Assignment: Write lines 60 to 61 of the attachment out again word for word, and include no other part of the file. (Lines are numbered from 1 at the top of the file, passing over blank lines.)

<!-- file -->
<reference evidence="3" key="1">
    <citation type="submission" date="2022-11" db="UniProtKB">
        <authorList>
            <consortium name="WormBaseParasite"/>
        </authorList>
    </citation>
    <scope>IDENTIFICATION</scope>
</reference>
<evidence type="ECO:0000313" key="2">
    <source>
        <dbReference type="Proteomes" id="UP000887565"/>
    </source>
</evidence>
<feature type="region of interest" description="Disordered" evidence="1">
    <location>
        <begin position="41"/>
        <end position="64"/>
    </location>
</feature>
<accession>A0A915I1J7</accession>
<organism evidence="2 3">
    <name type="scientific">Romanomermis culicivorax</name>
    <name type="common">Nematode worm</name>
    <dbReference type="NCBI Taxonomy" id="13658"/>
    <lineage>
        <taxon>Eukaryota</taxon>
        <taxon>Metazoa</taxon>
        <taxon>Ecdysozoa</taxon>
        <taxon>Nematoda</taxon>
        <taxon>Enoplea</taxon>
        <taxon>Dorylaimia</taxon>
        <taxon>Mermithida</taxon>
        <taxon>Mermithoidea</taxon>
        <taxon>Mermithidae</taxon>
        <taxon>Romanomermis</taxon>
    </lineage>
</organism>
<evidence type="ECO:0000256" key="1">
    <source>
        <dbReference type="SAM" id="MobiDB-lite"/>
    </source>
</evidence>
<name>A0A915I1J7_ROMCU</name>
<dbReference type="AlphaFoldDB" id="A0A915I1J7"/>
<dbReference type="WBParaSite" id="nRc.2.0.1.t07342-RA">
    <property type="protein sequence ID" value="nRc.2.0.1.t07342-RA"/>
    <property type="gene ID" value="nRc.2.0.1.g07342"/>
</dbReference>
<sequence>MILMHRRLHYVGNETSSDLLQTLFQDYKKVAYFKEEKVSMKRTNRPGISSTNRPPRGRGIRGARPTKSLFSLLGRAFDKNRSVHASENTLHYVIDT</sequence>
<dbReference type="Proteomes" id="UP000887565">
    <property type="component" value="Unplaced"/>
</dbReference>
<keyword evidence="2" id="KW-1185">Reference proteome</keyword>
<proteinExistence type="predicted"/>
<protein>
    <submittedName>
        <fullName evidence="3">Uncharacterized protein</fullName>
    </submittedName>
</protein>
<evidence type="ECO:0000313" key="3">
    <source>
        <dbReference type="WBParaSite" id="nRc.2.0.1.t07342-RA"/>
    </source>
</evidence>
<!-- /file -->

<evidence type="ECO:0000313" key="3">
    <source>